The Lions defence is also very different to all the other South African teams. From a middle ruck, the second-last man – be it Faf de Klerk or Elton Jantjies – is almost in front of the line, closing down the space, he brings the whole line forward. It’s that line speed that caught the Highlanders unawares and they couldn’t get the ball to their wings. It’s a high-risk/high-reward tactic because most teams just shadow and move across in those situations, but the Lions put the opposition under pressure at those wide rucks.

If there’s one guy who brings inspiration to the Hurricanes, it’s loose forward Ardie Savea. He has special skills and a great work-rate, and he has the ability to crack a game wide open because he has such pace. I bet the Lions wish he had gone to the Olympics to play Sevens instead!

But the Lions have to make sure that they are very physical on him and fellow flank Brad Shields to set the tone. They need to keep them quiet and make sure they have to work hard on defence rather than on attack.

The Hurricanes are a bit like the Lions were up front in that they don’t have many Test forwards in their tight five, but they are all hard-working and carry well. Dane Coles will obviously be crucial if he plays because he provides them with physical aggression and obviously his throwing is at a different level.

The Tongan Bear, Loni Uhila, always takes quick taps as well, but sometimes it’s under the poles and it can take points away from the Hurricanes!

For the Lions, a guy like Franco Mostert has a very high work-rate and it would be great if Warren Whiteley can play in the final as well. He’s been a wonderful captain, he’s been through thick and thin with the Lions and it would be fitting for him to be there. He has such a high work-rate as well and between him, Jaco Kriel and Warwick Tecklenburg, they can make the tackles if the Hurricanes carry the ball at them.

The Lions A team haven’t played at sea level since April 23 against the Kings in Port Elizabeth, but I think the final will be very close and it will come down to a moment of brilliance, like Rohan Janse van Rensburg’s try in the semifinal after that turnover tackle by Elton Jantjies.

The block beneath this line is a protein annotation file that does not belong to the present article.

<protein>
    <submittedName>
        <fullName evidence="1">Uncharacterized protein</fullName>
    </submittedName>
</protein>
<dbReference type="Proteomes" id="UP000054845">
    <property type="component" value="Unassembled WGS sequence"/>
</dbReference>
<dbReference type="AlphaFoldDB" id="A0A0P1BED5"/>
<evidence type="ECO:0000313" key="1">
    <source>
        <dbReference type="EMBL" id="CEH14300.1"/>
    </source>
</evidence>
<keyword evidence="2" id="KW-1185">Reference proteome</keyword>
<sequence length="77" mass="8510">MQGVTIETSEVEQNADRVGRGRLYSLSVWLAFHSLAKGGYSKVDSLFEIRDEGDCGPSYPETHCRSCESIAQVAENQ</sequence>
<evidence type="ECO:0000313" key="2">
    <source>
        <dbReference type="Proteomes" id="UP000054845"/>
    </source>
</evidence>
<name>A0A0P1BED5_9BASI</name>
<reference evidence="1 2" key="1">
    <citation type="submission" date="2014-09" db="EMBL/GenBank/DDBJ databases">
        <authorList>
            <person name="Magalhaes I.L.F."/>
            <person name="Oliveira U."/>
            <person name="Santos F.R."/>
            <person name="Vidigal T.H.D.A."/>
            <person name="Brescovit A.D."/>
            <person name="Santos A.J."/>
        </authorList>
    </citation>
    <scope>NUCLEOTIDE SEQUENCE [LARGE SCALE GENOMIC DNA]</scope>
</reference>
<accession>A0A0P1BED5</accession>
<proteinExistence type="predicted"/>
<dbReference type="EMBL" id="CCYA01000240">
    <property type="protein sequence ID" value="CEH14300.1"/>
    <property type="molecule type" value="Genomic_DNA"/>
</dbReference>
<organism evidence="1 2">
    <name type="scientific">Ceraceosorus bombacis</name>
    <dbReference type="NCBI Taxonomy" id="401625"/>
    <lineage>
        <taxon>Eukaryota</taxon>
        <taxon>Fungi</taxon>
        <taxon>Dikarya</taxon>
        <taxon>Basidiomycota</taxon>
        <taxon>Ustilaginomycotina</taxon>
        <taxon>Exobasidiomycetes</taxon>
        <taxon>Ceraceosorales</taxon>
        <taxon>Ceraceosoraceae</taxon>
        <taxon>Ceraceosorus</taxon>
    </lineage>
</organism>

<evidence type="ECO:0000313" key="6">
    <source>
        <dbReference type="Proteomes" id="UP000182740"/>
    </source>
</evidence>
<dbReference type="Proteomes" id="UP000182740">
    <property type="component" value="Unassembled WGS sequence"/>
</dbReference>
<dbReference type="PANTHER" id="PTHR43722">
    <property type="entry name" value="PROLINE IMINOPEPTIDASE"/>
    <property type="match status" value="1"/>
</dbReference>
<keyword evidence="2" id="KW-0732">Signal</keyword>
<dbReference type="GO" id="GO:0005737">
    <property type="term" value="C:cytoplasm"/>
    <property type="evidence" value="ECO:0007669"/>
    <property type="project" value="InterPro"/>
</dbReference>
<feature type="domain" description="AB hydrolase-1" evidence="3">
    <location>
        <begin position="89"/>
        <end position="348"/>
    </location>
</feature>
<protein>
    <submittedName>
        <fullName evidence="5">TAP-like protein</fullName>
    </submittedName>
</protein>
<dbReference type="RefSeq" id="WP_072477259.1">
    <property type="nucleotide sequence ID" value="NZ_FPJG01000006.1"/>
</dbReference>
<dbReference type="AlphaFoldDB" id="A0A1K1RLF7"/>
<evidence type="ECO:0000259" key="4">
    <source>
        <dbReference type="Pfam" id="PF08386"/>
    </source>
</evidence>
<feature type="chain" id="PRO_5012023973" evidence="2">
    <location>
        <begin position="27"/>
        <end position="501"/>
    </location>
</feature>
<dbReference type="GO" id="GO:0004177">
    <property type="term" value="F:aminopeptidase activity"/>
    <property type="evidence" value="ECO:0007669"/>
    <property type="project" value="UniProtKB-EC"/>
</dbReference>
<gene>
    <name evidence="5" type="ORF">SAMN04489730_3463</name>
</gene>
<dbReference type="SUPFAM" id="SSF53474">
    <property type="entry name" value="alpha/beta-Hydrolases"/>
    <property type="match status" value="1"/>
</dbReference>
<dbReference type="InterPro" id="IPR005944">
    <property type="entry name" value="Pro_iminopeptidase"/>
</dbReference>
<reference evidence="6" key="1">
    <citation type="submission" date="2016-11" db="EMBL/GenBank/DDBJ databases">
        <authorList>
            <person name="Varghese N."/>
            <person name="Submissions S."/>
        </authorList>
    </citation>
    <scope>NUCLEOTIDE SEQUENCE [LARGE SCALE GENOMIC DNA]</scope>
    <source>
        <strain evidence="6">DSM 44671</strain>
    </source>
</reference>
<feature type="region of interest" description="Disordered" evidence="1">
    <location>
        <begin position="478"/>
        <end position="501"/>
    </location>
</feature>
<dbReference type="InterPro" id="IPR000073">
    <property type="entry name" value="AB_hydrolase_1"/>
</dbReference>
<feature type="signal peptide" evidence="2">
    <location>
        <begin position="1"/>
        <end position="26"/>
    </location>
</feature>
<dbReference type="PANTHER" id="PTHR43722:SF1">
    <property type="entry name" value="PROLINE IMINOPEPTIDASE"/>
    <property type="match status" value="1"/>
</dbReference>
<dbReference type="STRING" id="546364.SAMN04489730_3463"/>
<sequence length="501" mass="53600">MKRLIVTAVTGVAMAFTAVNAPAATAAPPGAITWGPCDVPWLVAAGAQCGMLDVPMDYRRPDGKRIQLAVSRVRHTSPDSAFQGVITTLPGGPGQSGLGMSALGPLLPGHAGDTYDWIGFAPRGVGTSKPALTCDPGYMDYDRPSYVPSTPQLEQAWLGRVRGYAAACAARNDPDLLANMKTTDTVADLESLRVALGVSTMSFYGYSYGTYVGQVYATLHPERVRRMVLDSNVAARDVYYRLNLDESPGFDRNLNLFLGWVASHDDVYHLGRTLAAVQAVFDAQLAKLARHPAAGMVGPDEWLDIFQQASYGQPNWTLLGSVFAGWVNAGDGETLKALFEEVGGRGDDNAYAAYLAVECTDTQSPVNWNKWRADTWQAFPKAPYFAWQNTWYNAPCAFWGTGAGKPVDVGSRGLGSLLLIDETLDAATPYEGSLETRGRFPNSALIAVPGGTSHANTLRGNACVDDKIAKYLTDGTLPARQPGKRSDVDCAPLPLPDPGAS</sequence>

John McFarland is the assistant coach of the Kubota Spears in Japan and was the Springbok defence coach from 2012-15, having won three SuperRugby titles (2007, 09, 10) with the Bulls and five Currie Cup crowns with the Blue Bulls. In all, he won 28 trophies during his 12 years at Loftus Versfeld.

 

Pieter-Steph du Toit & Warren Whiteley Q&As 0

Posted on June 21, 2016 by Ken

 

Pieter-Steph du Toit

 

Q: How did it feel for the Springboks to be booed off the field at halftime?

PSdT: Well the first half was quite a shocker and being booed, well we fully deserved it. But we were 100% better in the second half and we showed what we can do. It’s difficult to describe the feeling when you get booed like that, but it made me a bit angry, I wanted to show that we are not that bad. If you play good rugby, then the crowd gets behind you.

 

Q: What went wrong in the first half?

PSdT: Us players were all on the field, but we just weren’t playing, we had no energy, we all just seemed a bit tired. I do not know why that happened in the first half, I have no explanation at the moment, except that our game plan was to work around the corner and we didn’t do that as the forwards.

 

Q: How did the Springboks manage to pull off such an amazing comeback?